So too, when President Obama proclaimed (employing the term ISIL to refer to Islamic State) that “ISIL is not Islamic,” he avoided a key opportunity to combat ISIS’s radical ideology.
ISIS is indeed Islamic. As Wood explains at length, it’s an organization hell-bent on bringing about the apocalypse, destroying the West and ushering in the coming of the Mahdi, a prominent messiah figure in Islam. These goals are not merely religiously-masked political objectives: they are scholarly, Salafist interpretations of the Qu’ran and the Hadiths which draw on seventh century Islamic practice. They are religious, Islamic goals. Full stop.
Kerry and Obama’s points about the group’s political aims are prudent: it is impossible to understand the rise of ISIS, the Muslim Brotherhood or other Islamist groups without taking into account political and economic factors, such as the decline of the Ottoman Empire after World War I; the West’s disastrous carving up of the Middle East after Sykes-Picot; and the oppressive, socially backwards and economically stagnant societies that secularist Arab regimes have created.
Islamism isn’t a purely religious answer to the Middle East’s dilemmas. It is a political expression of Islam that has found favor among some Muslims today seeking a better life.
Disenfranchised Muslims in failing Arab states will indeed be more easily drawn to the extremism of ISIS. A New York Times profile of Islam Yaken, a young Egyptian man turned ISIS foot-soldier, shows how a failing Egyptian economy and political alienation following Abdel Fattah el-Sisi’s coup d'etat creates fertile ground for jihadist recruiting.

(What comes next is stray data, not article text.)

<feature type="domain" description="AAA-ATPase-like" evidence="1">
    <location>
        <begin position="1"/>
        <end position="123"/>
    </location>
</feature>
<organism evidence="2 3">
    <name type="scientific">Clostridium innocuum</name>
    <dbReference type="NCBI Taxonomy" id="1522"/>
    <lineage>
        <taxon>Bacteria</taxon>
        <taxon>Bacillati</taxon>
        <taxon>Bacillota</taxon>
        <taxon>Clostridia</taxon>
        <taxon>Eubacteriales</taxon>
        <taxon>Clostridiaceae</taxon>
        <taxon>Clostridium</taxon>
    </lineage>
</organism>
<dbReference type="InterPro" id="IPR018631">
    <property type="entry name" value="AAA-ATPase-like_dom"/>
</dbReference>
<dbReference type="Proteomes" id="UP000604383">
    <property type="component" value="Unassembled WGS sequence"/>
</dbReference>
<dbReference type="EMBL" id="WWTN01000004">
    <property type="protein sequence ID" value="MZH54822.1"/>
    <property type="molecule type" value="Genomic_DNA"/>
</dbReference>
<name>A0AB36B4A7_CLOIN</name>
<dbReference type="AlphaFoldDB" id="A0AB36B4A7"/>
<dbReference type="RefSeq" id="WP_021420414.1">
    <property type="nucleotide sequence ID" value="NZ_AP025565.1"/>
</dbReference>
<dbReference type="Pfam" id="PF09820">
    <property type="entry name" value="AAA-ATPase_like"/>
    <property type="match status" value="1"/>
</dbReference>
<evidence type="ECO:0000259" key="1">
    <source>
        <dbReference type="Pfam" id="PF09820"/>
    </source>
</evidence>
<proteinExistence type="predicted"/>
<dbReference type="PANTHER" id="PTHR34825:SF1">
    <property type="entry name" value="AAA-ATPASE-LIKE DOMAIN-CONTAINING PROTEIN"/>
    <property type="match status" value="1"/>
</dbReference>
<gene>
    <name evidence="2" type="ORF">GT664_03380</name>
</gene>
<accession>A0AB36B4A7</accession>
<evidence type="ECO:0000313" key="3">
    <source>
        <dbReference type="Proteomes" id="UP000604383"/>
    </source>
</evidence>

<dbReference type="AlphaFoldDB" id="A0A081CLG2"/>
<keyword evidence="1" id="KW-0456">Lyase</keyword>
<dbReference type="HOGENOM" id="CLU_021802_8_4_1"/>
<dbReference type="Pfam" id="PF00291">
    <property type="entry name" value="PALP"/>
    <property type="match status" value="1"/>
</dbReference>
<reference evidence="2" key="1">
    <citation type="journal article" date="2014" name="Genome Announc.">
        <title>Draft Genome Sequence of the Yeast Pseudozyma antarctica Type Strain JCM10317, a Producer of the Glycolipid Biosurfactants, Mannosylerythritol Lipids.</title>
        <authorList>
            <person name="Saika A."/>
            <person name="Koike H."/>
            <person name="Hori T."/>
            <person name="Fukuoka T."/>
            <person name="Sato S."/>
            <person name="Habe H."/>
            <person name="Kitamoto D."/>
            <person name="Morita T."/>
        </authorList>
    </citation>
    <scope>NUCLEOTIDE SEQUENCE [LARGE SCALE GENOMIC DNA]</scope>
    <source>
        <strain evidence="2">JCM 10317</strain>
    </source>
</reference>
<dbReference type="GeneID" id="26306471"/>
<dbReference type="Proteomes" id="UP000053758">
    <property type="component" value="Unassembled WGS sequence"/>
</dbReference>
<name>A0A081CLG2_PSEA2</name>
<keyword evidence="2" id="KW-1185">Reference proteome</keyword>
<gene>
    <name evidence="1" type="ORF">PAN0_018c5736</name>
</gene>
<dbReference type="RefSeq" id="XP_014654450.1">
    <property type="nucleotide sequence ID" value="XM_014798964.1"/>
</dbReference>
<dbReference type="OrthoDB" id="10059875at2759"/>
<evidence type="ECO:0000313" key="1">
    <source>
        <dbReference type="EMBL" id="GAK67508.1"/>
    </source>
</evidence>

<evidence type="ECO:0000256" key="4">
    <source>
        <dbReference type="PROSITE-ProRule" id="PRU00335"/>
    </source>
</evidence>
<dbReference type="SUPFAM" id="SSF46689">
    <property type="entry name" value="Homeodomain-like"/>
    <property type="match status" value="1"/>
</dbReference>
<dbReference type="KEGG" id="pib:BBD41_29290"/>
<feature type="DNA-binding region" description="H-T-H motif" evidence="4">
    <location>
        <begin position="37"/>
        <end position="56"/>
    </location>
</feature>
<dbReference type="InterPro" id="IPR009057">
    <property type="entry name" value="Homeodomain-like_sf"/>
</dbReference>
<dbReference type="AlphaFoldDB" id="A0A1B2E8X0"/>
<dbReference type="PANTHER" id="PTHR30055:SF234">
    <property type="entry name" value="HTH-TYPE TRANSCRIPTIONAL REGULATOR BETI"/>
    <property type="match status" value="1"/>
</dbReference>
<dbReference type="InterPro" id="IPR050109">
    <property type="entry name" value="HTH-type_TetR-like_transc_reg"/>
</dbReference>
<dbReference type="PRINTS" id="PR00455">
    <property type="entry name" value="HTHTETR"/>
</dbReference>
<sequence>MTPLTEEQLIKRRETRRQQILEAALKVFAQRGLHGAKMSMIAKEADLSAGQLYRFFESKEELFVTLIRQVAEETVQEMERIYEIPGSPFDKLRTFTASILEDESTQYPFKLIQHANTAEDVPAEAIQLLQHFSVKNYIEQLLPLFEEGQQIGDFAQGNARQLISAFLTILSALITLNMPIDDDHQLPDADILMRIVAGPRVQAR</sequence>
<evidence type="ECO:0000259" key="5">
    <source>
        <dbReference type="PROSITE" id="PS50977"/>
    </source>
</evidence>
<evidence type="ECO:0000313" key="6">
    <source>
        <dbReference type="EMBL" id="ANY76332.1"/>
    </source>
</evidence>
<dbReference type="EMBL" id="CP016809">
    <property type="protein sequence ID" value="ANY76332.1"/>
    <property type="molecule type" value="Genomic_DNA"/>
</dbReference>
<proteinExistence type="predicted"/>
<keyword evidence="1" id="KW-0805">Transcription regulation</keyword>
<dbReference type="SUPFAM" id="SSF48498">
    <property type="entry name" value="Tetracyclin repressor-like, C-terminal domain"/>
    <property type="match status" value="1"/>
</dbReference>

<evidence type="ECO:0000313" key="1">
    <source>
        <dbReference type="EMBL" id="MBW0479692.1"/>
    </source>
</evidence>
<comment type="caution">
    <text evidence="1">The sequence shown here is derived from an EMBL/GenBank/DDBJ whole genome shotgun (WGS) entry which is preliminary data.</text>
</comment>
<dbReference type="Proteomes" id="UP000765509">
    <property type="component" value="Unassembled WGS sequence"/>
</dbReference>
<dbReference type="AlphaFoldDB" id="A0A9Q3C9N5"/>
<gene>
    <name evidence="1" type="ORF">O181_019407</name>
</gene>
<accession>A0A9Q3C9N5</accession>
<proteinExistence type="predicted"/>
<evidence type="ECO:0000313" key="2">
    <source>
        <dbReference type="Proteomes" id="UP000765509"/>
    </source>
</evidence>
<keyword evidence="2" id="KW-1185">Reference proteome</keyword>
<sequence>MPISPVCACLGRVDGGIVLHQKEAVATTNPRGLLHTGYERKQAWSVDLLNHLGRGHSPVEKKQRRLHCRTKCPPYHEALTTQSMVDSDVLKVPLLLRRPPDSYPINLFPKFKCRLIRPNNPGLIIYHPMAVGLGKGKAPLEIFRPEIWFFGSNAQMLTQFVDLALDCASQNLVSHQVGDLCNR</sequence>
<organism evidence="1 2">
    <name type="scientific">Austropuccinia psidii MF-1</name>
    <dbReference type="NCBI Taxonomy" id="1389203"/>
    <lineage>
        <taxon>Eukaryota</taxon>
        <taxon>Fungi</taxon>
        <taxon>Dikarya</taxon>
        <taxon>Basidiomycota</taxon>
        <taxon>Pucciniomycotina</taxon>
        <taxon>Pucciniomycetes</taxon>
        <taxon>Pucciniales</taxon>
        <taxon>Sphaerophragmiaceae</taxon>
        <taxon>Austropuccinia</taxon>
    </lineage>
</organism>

But to combat its potentially dangerous consequences, the West must understood the Islamist ideology. To deny its religious nature and roots is to battle it blind, and leave frustrated young Muslims in failing Arab countries vulnerable to its attractive promises: Democracy hasn’t brought us success, so why not return to Islamism and the heyday of Muslim power and glory?
By rebutting the religious arguments of Islamism and advocating more moderate forms of Islam, the West can help discourage possible recruits from joining ISIS, which can tangibly degrade the group’s military capabilities, and help push Arab countries towards more stable forms of democracy.
There is also a public relations issue in not calling the Islamist spade a spade. Much of the Arab world acknowledges that Islamic radicalism is a cancer destroying Muslim communities from the inside out: Egyptian president el-Sisi’s recent speech at Cairo University, a prominent center for Islamic study and thought, has called for a “religious revolution...because the Islamic world is being torn, it is being destroyed, it is being lost. And it is being lost by our own hands.”
The key to stabilizing the Middle East lies with such moderate regimes as el-Sisi’s. If the leader of the free world and his administration cannot agree with Arab leaders regarding the ideological nature of the threats facing these regimes, it only undermines those leaders’ efforts to persuade an agitated citizenry which still needs to be convinced of the merits of more secular governance.
Religion can be brutal. ISIS is Islamic. Messrs Kerry and Obama ought to acknowledge that.